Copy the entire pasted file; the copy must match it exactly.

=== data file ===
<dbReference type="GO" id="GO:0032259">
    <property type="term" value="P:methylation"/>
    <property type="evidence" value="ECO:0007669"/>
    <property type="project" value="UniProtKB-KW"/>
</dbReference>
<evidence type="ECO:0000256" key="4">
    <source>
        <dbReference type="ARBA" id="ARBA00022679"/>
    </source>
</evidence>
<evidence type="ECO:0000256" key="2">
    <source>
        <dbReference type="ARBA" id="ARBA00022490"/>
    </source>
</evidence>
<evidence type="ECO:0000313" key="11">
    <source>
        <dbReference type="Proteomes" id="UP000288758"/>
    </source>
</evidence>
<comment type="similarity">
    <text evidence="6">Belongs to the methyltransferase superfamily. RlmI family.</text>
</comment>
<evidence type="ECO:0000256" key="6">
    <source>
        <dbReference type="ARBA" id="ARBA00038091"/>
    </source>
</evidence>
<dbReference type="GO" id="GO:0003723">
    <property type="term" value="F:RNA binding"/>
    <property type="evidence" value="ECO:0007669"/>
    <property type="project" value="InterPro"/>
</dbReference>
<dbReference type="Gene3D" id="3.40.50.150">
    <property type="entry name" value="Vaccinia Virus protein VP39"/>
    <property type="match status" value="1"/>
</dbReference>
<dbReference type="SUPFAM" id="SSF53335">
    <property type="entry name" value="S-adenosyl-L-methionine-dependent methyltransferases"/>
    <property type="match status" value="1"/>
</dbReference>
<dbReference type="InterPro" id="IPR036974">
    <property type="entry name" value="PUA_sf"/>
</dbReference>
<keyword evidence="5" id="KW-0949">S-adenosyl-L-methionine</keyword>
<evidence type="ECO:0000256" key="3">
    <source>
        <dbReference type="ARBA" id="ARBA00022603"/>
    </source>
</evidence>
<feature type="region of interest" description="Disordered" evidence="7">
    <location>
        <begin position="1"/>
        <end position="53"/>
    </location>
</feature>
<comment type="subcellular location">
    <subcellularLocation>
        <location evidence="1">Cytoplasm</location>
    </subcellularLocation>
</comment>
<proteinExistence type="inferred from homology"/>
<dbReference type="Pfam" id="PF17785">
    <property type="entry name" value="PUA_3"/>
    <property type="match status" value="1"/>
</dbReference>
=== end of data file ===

<dbReference type="GO" id="GO:0032259">
    <property type="term" value="P:methylation"/>
    <property type="evidence" value="ECO:0007669"/>
    <property type="project" value="UniProtKB-KW"/>
</dbReference>
<evidence type="ECO:0000256" key="4">
    <source>
        <dbReference type="ARBA" id="ARBA00022679"/>
    </source>
</evidence>
<evidence type="ECO:0000256" key="2">
    <source>
        <dbReference type="ARBA" id="ARBA00022490"/>
    </source>
</evidence>
<evidence type="ECO:0000313" key="11">
    <source>
        <dbReference type="Proteomes" id="UP000288758"/>
    </source>
</evidence>
<comment type="similarity">
    <text evidence="6">Belongs to the methyltransferase superfamily. RlmI family.</text>
</comment>
<evidence type="ECO:0000256" key="6">
    <source>
        <dbReference type="ARBA" id="ARBA00038091"/>
    </source>
</evidence>
<dbReference type="GO" id="GO:0003723">
    <property type="term" value="F:RNA binding"/>
    <property type="evidence" value="ECO:0007669"/>
    <property type="project" value="InterPro"/>
</dbReference>
<dbReference type="Gene3D" id="3.40.50.150">
    <property type="entry name" value="Vaccinia Virus protein VP39"/>
    <property type="match status" value="1"/>
</dbReference>
<dbReference type="SUPFAM" id="SSF53335">
    <property type="entry name" value="S-adenosyl-L-methionine-dependent methyltransferases"/>
    <property type="match status" value="1"/>
</dbReference>
<dbReference type="InterPro" id="IPR036974">
    <property type="entry name" value="PUA_sf"/>
</dbReference>
<keyword evidence="5" id="KW-0949">S-adenosyl-L-methionine</keyword>
<evidence type="ECO:0000256" key="3">
    <source>
        <dbReference type="ARBA" id="ARBA00022603"/>
    </source>
</evidence>
<feature type="region of interest" description="Disordered" evidence="7">
    <location>
        <begin position="1"/>
        <end position="53"/>
    </location>
</feature>
<comment type="subcellular location">
    <subcellularLocation>
        <location evidence="1">Cytoplasm</location>
    </subcellularLocation>
</comment>
<proteinExistence type="inferred from homology"/>
<dbReference type="Pfam" id="PF17785">
    <property type="entry name" value="PUA_3"/>
    <property type="match status" value="1"/>
</dbReference>